When you look at the growth of the game of hockey in the United States, there’s no denying that the explosion began in 1980 when the United States Olympic Team stunned the world with their upset victory over the Soviet Union at Lake Placid on their way to a gold medal. The Islanders’ connection to the growth of the sport in America will forever be tied to that “Miracle on Ice” team because of defenseman Ken Morrow. The Davison, Michigan native not only won the gold medal with the United States in 1980, but he arrived on Long Island right after the Olympics and helped the Islanders win the Stanley Cup.
In fact, the Islanders became the first and only United States based team to go on to win four straight Stanley Cups. Over the years, the Islanders have had some terrific American-born players don their sweater including Hockey Hall of Famer Pat LaFontaine, who joined the Isles after the 1984 Olympics, and current Captain Anders Lee. So, it’s only appropriate that not only are the Islanders a part of the NHL’s “Hockey Day In America” schedule on Sunday, but they’re actually leading the slate off by hosting the Buffalo Sabres for nationally televised noon face-off on NBC at Nassau Coliseum.
“It’s a great day to highlight our game and have it broadcast (nationally),” said Lee, a native of Edina, Minnesota. “Growing up in Minnesota, I know how important hockey was to everyone’s community and a lot of people’s up ringing. It’s a really special thing.”
Hockey has come a long way in the United States and the gold medal in 1980 was just the start of it. Eventually, the game would grow in non-traditional hockey states like California, Florida, and Texas.
“As an American I think it’s great to see the game growing in so many other areas outside kind of the mainstays,” said Lee. “You see these spots where hockey has done really well and continues to grow. It’s great to see that and great to see some of these kids make it all the way to the NHL and inspire their kids back home.”
The NHL also made it’s way to Tennessee in 1998 as current Islanders Head Coach Barry Trotz began his NHL coaching career with the Nashville Predators, the first of three United States based NHL teams he has coached. Born in Dauphin, Manitoba and now a United States citizen, Trotz coached the Predators for 15 seasons before moving on to the Washington Capitals. He guided the Caps to a Stanley Cup in 2018 and then left to take over the Islanders.
For Trotz, “Hockey Day In America” means a lot.
“It’s a celebration for our game and a celebration for the roots of it,” said Trotz, who won the Jack Adams Award as NHL Coach of the Year in 2018-19, his first season with the Islanders. “I really enjoy this because I’ve seen the growth of hockey in the (United) States.”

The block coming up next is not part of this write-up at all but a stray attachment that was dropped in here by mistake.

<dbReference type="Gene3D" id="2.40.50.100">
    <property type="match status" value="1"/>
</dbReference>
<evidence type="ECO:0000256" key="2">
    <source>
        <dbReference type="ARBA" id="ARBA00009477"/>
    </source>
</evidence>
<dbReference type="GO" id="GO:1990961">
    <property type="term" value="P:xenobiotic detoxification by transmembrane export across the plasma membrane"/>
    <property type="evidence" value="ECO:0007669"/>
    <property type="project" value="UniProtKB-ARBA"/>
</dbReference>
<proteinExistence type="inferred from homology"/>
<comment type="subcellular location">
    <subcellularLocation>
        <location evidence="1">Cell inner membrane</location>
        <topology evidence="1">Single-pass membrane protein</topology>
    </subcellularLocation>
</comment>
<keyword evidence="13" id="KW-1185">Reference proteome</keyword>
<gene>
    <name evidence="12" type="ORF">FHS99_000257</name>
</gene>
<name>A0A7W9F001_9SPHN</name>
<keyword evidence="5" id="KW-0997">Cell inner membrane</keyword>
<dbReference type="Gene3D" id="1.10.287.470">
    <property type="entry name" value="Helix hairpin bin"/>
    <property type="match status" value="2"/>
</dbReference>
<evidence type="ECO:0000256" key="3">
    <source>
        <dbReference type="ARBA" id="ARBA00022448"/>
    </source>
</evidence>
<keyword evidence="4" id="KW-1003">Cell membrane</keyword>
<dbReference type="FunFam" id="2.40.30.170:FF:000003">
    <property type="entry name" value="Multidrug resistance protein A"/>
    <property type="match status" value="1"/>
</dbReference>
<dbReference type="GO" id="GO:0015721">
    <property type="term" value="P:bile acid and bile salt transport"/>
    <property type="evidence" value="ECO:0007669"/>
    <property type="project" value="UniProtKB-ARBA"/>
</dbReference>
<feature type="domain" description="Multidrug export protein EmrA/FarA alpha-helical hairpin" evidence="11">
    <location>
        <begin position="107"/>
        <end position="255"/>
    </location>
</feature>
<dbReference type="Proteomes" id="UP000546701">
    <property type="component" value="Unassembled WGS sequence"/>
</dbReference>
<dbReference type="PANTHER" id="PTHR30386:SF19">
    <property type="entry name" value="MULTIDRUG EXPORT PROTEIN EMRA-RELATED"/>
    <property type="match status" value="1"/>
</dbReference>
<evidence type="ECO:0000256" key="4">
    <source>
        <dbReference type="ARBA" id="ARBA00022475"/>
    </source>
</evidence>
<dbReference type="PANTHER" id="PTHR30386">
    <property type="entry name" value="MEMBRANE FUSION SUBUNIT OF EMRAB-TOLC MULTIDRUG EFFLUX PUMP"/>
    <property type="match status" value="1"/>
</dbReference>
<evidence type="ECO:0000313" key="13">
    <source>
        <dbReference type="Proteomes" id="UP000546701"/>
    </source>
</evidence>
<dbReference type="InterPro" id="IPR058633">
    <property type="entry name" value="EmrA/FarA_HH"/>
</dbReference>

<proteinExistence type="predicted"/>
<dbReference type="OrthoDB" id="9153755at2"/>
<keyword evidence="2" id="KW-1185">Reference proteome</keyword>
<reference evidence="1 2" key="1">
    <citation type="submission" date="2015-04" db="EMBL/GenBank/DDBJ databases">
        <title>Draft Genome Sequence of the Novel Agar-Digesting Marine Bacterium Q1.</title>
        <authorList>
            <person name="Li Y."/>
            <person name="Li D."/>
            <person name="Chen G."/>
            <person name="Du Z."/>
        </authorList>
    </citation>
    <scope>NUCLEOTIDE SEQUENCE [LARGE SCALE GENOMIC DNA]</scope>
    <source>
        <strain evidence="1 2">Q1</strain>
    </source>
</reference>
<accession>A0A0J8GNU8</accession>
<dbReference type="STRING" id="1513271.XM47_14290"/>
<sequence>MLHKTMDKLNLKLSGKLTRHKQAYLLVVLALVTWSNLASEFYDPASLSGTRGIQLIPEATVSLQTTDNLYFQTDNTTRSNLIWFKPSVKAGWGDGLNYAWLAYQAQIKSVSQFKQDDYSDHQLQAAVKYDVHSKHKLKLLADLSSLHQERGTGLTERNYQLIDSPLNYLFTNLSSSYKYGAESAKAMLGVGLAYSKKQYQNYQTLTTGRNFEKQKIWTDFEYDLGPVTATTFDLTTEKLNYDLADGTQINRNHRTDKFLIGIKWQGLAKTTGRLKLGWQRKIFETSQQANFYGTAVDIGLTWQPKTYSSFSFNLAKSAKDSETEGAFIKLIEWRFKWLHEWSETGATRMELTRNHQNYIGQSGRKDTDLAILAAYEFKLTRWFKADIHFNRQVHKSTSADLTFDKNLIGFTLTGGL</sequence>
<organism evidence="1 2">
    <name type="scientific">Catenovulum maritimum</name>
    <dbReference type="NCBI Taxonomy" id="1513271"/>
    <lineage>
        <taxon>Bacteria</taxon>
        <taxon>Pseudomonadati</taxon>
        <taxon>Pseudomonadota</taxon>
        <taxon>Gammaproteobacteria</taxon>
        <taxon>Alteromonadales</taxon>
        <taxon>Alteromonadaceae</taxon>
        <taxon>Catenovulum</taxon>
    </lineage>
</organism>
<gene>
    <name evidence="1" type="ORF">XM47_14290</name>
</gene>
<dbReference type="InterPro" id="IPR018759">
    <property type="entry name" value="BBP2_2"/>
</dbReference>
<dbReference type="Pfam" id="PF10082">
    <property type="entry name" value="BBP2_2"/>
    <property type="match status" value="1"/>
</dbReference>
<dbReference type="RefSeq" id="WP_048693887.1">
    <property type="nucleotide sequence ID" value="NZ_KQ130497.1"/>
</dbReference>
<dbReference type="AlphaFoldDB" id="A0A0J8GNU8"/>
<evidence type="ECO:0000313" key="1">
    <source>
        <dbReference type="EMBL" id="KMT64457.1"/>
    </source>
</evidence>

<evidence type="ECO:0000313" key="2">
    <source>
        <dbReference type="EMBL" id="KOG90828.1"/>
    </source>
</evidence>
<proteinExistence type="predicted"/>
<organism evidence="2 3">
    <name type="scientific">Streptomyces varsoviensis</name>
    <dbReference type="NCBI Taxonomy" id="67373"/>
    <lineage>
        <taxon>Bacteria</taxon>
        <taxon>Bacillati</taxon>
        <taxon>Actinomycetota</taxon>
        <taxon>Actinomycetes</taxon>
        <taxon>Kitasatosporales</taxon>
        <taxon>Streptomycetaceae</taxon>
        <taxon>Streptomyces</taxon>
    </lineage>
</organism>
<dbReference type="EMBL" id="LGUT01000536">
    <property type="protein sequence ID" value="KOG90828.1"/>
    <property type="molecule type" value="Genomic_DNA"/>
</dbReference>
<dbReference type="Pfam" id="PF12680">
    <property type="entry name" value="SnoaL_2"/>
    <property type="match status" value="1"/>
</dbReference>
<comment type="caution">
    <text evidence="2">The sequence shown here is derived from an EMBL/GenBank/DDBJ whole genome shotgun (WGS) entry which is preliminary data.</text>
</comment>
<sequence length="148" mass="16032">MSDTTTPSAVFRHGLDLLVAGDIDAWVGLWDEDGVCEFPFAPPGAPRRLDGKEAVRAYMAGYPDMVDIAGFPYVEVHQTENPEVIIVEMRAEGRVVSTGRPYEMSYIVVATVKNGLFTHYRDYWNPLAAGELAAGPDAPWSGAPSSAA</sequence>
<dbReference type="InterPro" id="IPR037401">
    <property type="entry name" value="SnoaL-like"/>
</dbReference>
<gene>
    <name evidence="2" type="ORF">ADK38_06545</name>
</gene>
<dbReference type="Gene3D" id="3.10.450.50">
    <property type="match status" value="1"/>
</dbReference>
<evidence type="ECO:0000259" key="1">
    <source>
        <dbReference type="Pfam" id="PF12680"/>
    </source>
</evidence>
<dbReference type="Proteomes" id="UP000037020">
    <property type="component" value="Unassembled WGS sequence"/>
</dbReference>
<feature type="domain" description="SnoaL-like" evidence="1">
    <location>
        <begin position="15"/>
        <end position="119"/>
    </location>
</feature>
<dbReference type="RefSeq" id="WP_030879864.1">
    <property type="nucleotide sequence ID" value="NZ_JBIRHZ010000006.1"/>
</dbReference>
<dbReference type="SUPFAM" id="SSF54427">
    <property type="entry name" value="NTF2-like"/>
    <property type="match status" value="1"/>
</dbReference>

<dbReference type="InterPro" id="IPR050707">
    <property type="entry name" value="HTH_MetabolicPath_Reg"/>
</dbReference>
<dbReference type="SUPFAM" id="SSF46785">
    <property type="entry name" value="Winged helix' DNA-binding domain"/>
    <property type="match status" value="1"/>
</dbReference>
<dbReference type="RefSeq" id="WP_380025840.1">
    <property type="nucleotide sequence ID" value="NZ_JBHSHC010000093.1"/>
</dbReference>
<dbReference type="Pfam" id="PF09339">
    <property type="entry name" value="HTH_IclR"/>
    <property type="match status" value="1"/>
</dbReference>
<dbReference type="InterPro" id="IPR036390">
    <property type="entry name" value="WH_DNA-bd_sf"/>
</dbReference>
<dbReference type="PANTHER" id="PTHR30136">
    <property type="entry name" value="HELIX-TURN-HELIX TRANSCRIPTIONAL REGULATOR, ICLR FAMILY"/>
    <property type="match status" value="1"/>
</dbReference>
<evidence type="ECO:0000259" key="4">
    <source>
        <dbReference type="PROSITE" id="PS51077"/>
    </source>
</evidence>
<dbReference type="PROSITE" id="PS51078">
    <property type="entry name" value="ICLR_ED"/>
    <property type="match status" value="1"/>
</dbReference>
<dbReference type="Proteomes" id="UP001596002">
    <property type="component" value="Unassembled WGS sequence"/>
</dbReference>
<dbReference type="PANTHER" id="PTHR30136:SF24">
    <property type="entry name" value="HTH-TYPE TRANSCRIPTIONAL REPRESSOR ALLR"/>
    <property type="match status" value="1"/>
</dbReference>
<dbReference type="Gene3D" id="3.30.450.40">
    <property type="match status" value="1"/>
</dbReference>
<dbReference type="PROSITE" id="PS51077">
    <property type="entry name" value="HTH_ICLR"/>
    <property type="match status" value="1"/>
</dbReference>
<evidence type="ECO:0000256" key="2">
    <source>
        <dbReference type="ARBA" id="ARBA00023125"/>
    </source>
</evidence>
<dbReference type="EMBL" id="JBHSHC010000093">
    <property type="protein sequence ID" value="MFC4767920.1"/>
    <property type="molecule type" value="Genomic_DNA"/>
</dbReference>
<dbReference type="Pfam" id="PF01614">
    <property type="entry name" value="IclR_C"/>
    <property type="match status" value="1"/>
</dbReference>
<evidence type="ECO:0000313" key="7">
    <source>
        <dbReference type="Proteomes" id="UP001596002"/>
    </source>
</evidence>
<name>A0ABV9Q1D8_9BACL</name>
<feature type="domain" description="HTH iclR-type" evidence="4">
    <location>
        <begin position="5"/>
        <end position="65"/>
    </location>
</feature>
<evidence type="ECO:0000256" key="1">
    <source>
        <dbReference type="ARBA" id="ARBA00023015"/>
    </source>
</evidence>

There was a time when there were only a handful of American-born players in the National Hockey League but those numbers began to grow after the “Miracle on Ice” in 1980 because there were so many American youngsters who were inspired to start playing hockey. Over the years, the United States starting developing better coaches and players as they became a force in international play. With NHL players, the United States won the World Cup of Hockey in 1996 and they’ve won a total of eleven Olympic medals including gold medals in 1960 and 1980 along with eight silver medals (most recently in 2010) and one bronze medal.
The United States has also won five World Junior Hockey Championships including this past January when they beat Canada 2-0 in the final. The United States has also become a major power in the women’s game with gold medals in 1998 and 2018, silver medals in 2002, 2010, and 2014 and a bronze medal in 2006.
“You just have to look at the junior teams every year,” said Trotz. “Team USA may be as deep and as skilled in the world when it comes to comes to development program. For a long time, Canada and Russia were the powers in hockey and you can’t say that anymore. The USA is as powerful as Canada and Russia and the Swedes and the Finns. They’re one of the hockey powers now.”
The Islanders have always been synonymous with USA Hockey and not just because they were the first United States based NHL dynasty. Over the years, there’s been American-born players like Ken Morrow, Pat LaFontaine, Scott Lachance, Marty McInnis and Rick DiPietro that have worn the blue and orange in addition to the red, white, and blue.
On the current Islanders roster, there’s Captain Anders Lee and Brock Nelson along with red hot rookie forward Oliver Wahlstrom and prospect Kieffer Bellows who was a part of the United States’ World Junior Championship team in 2017.
It’s “Hockey Day In America” and it’s only fitting that it starts at high noon with the Islanders in action.